Marine Corps Air Station (MCAS) Iwakuni isn’t quite the island oasis of Okinawa, and, unlike bases near Tokyo, it doesn’t have the feel of big-city living. MCAS Iwakuni is in the sticks, but you get the mainland Japan experience, cherry blossoms in the spring, and rainy season in the summer. It’s easy to stay fenced in on MCAS Iwakuni, but to truly enjoy overseas living, we need to get you off base!
For being a small town, Iwakuni has a decent variety of restaurants. You can hit Mike’s Tex-Mex for taco Tuesday and decide for yourself which side of the Indian food rivalry you stand on — Ganesh or Devi. You have a couple of options when it comes to Sushi-go-rounds. The one next to Fresta is usually more crowded, but there is one right across the street from Yellow Hat outside the Monzen gate that rarely has a wait. It’s a pink building.
In the fall, as the leaves change and your clothes stop sticking to you, you’ll become a ramen connoisseur, realizing that the stuff you ate in college was garbage. When you do go out for ramen, you’ll eat the noodles with chopsticks. As you might imagine, this is a hot mess. But, it’s perfectly acceptable to slurp, splash, and drink your broth at the end of the meal. Most restaurants have English menus or, at the very least, menus with pictures that are perfect for pointing and saying kudasai (please).
The Japanese 7-11 convenience stores and the U.S. 7-11 convenience stores are not created equal. The Japanese version has everything except gas for your car. You can get a fresh seaweed salad for lunch, grab a convenient dinner, hit the ATM to get some yen while you’re out and about, use clean restrooms (although most public restrooms in Japan put the U.S. to shame), and you can buy tickets for special events. This is where you’ll head in the spring to snag your Hiroshima Carps tickets or to purchase seats for a sumo tournament. MCAS Iwakuni’s Information, Tickets and Travel office, located in Crossroads Mall can even draft a ticket request form for you, so all you have to do is give this to the 7-11 cashier and say sayonara to the language barrier.
The best way to prepare yourself for Japanese insects is to watch a few episodes of Stranger Things — kidding, kidding (kind of). At your mandatory Welcome Aboard brief the Monday after you arrive, you’ll hear about the good bugs and bad bugs. Just know that even the so-called good bugs look the stuff nightmares are made of.
The Huntsman Spider (Ashidaka-gumo), moves at jogging speed. A House Centipede (Geji) bite feels like a bee sting. And, those are good bugs. Now, about those bad bugs:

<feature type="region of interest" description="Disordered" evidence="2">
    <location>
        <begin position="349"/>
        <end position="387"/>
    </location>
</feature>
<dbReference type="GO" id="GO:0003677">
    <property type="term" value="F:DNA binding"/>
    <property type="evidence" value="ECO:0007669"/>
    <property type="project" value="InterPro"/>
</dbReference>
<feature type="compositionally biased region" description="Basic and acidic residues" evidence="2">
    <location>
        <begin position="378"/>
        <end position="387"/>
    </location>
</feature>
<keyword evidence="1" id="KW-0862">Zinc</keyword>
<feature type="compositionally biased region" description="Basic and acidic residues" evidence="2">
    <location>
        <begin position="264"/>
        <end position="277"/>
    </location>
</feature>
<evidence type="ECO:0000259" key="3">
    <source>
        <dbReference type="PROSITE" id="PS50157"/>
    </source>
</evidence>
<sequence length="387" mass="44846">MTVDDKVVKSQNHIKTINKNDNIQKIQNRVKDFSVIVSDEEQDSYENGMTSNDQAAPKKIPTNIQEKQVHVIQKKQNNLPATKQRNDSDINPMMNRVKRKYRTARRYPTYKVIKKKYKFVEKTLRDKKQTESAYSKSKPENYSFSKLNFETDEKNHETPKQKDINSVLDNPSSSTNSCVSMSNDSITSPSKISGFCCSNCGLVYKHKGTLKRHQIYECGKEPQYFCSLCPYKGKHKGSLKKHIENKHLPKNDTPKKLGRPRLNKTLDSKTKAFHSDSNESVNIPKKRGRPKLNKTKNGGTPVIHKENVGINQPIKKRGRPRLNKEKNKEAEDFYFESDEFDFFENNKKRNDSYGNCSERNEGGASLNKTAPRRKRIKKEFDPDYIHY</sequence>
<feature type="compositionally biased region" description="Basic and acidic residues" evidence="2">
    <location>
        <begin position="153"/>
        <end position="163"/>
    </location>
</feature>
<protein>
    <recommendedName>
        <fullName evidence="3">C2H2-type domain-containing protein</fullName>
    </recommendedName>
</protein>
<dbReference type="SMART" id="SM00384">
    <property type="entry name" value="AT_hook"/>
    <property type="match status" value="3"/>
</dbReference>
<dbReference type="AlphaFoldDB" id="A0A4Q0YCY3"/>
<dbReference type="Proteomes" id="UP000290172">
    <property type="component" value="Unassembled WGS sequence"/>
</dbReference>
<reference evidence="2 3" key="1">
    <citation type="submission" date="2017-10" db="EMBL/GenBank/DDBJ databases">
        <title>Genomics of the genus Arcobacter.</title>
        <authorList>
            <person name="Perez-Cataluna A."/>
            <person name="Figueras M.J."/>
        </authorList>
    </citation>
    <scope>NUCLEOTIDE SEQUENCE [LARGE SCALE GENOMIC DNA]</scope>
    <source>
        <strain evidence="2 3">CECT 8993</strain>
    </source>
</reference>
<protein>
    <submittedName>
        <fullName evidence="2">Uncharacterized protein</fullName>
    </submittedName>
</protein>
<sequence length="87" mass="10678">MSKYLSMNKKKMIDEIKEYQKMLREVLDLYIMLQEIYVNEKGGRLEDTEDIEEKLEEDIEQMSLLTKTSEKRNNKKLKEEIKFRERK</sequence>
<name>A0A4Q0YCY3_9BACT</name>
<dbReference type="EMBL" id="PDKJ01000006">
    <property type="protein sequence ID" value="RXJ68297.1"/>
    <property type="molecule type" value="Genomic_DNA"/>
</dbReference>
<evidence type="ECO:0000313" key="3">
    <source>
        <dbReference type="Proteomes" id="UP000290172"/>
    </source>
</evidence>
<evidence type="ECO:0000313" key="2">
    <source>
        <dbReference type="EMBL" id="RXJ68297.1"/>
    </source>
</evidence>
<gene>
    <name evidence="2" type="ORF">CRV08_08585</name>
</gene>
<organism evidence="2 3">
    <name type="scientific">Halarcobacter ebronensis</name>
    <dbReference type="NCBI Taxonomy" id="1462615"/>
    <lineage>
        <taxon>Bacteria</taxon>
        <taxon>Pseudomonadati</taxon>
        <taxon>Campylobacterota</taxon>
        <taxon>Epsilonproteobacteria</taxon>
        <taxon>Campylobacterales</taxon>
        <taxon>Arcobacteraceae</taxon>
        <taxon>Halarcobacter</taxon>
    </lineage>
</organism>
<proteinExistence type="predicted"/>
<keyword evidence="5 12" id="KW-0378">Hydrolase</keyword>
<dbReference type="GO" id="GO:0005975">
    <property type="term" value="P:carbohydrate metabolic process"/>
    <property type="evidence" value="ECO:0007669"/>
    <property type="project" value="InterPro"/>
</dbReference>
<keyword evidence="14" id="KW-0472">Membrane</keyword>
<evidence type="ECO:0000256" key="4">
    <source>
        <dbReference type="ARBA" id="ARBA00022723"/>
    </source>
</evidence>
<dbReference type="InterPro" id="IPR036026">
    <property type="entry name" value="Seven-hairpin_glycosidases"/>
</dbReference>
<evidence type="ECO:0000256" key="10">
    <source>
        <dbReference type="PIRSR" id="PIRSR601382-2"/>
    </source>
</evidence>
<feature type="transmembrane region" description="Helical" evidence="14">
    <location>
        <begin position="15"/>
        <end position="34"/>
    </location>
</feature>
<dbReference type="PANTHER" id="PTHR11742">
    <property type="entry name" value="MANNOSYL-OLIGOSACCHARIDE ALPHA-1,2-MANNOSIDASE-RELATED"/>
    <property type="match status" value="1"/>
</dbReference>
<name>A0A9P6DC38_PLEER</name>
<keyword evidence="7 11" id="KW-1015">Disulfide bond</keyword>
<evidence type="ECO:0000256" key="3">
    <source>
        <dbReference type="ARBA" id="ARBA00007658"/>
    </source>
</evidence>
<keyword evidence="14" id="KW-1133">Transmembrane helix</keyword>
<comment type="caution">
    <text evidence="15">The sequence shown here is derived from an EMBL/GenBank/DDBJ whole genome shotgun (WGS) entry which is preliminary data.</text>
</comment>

- Japanese Giant Hornet (Osusumebachi) — These black and orange monsters are roughly two inches long, plus a quarter-inch stinger. They sting multiple times and spray a pheromone that signals other Osusumebachi. If you spot one or a nest, get away from it. If you’re stung, use water to rinse the site of the sting and get to a hospital as soon as possible.
- Giant Centipede (King Mukade) — Growing up to 15 inches, these are basically slender black snakes with lots of tan legs. Always check your shoes or linens that you pull out of the closet. When you try to kill them, they signal other Mukade to come to their defense. You can buy a bamboo vinegar liquid at a home center and put it around your home to deter the Mukade.
- Black and Brown Widow Spiders — These like to hide in dark places, like that pile of stuff you keep meaning to sort through outside or — gasp — inside the doors of those characteristic outdoor vending machines.
These aren’t so much a Japanese tradition, but an American invention. They can only be purchased at the gift shop on base at Torri pines. For about $30, you get a Kokeshi doll with a scroll wrapped around it. Your friends sign it, so — even when you’re back in the states, you have a personalized Japanese souvenir. Don’t wait until it’s time to move to buy one. Get one when you arrive, that way your friends and military framily can sign it as they leave Iwakuni.
Public transportation is king in Japan. You can use the local train to hop to Hiroshima or Yanai or use the bullet train (shinkansen) to get to most major cities in Japan. Trains are always on time, and while most people assure you that figuring out the ticketing process and routes is a piece of cake, there’s no shame in admitting it’s confusing. Live Iwakuni has a local train tutorial that walks you through ticketing, boarding, train etiquette, and getting an ICOCA card. Live Iwakuni also has a bullet train tutorial when you’re ready to go faster and farther.
Some stores are still cash-only. When it isn’t clearly posted, you can ask them if they take card-o. Bring yen when you hit Daiso, a 100-yen store, but most other chains accept cards — just ask and have your yen on standby.
Iwakuni’s commissary is a great means of getting American favorites not carried in Japanese grocery stores, but the inventory is lackluster most of the time. If you’re looking for vanilla coffee creamer, get ready to throw some elbows. Shop off base when you can for produce, fish, poultry, and beef. Max Value has a produce sale every Tuesday. To stock up on necessities, you can make the drive to Costco in Hiroshima. Bring an ice chest to haul your perishables home.
Get yourself an Amazon Prime membership (U.S.) if you don’t already have one. You can order or set up a recurring subscription for many non-perishable grocery items that are not carried consistently at the commissary.
When you want to escape small-town life in Iwakuni (and you will), venture out! Get yourself some crazy street food — you have to have octopus on a stick once in your life, right? Octopus or not, Japan is a safe place to explore, so enjoy all it has to offer!
Photo Credits: Kristi Stolzenberg
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